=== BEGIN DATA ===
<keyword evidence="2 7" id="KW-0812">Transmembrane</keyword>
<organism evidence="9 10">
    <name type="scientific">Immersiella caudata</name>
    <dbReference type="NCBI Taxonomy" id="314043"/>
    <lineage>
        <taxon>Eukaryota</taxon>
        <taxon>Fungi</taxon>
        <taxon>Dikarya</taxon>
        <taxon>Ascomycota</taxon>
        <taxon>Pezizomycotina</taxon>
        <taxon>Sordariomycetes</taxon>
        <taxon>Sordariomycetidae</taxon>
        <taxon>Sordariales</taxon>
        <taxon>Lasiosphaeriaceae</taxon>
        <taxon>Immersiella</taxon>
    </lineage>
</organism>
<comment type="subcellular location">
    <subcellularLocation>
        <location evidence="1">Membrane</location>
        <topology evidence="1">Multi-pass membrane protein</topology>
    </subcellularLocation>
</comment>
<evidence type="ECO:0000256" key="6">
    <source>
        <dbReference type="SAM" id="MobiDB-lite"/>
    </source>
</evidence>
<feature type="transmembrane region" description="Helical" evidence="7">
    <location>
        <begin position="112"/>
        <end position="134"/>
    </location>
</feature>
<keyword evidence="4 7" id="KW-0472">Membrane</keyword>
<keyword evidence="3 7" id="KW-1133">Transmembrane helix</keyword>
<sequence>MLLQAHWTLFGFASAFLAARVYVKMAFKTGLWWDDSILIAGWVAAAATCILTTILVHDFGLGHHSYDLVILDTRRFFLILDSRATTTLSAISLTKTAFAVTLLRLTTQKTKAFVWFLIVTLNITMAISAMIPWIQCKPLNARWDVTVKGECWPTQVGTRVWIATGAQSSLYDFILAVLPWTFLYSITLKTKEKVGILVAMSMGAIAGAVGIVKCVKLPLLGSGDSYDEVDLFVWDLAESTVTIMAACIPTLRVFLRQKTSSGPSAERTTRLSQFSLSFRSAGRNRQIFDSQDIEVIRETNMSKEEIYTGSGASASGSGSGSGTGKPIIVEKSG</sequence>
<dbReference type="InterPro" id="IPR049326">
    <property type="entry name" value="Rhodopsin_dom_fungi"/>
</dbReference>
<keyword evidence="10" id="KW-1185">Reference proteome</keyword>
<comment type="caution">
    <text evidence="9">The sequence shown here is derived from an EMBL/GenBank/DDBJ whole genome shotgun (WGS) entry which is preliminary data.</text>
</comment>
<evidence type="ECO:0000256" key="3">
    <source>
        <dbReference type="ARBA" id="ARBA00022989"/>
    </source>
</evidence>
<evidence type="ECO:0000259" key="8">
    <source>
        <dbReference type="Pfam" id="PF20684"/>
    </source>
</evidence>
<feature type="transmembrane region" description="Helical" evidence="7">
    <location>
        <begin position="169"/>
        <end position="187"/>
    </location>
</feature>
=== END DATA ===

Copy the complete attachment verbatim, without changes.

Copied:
<keyword evidence="2 7" id="KW-0812">Transmembrane</keyword>
<organism evidence="9 10">
    <name type="scientific">Immersiella caudata</name>
    <dbReference type="NCBI Taxonomy" id="314043"/>
    <lineage>
        <taxon>Eukaryota</taxon>
        <taxon>Fungi</taxon>
        <taxon>Dikarya</taxon>
        <taxon>Ascomycota</taxon>
        <taxon>Pezizomycotina</taxon>
        <taxon>Sordariomycetes</taxon>
        <taxon>Sordariomycetidae</taxon>
        <taxon>Sordariales</taxon>
        <taxon>Lasiosphaeriaceae</taxon>
        <taxon>Immersiella</taxon>
    </lineage>
</organism>
<comment type="subcellular location">
    <subcellularLocation>
        <location evidence="1">Membrane</location>
        <topology evidence="1">Multi-pass membrane protein</topology>
    </subcellularLocation>
</comment>
<evidence type="ECO:0000256" key="6">
    <source>
        <dbReference type="SAM" id="MobiDB-lite"/>
    </source>
</evidence>
<feature type="transmembrane region" description="Helical" evidence="7">
    <location>
        <begin position="112"/>
        <end position="134"/>
    </location>
</feature>
<keyword evidence="4 7" id="KW-0472">Membrane</keyword>
<keyword evidence="3 7" id="KW-1133">Transmembrane helix</keyword>
<sequence>MLLQAHWTLFGFASAFLAARVYVKMAFKTGLWWDDSILIAGWVAAAATCILTTILVHDFGLGHHSYDLVILDTRRFFLILDSRATTTLSAISLTKTAFAVTLLRLTTQKTKAFVWFLIVTLNITMAISAMIPWIQCKPLNARWDVTVKGECWPTQVGTRVWIATGAQSSLYDFILAVLPWTFLYSITLKTKEKVGILVAMSMGAIAGAVGIVKCVKLPLLGSGDSYDEVDLFVWDLAESTVTIMAACIPTLRVFLRQKTSSGPSAERTTRLSQFSLSFRSAGRNRQIFDSQDIEVIRETNMSKEEIYTGSGASASGSGSGSGTGKPIIVEKSG</sequence>
<dbReference type="InterPro" id="IPR049326">
    <property type="entry name" value="Rhodopsin_dom_fungi"/>
</dbReference>
<keyword evidence="10" id="KW-1185">Reference proteome</keyword>
<comment type="caution">
    <text evidence="9">The sequence shown here is derived from an EMBL/GenBank/DDBJ whole genome shotgun (WGS) entry which is preliminary data.</text>
</comment>
<evidence type="ECO:0000256" key="3">
    <source>
        <dbReference type="ARBA" id="ARBA00022989"/>
    </source>
</evidence>
<evidence type="ECO:0000259" key="8">
    <source>
        <dbReference type="Pfam" id="PF20684"/>
    </source>
</evidence>
<feature type="transmembrane region" description="Helical" evidence="7">
    <location>
        <begin position="169"/>
        <end position="187"/>
    </location>
</feature>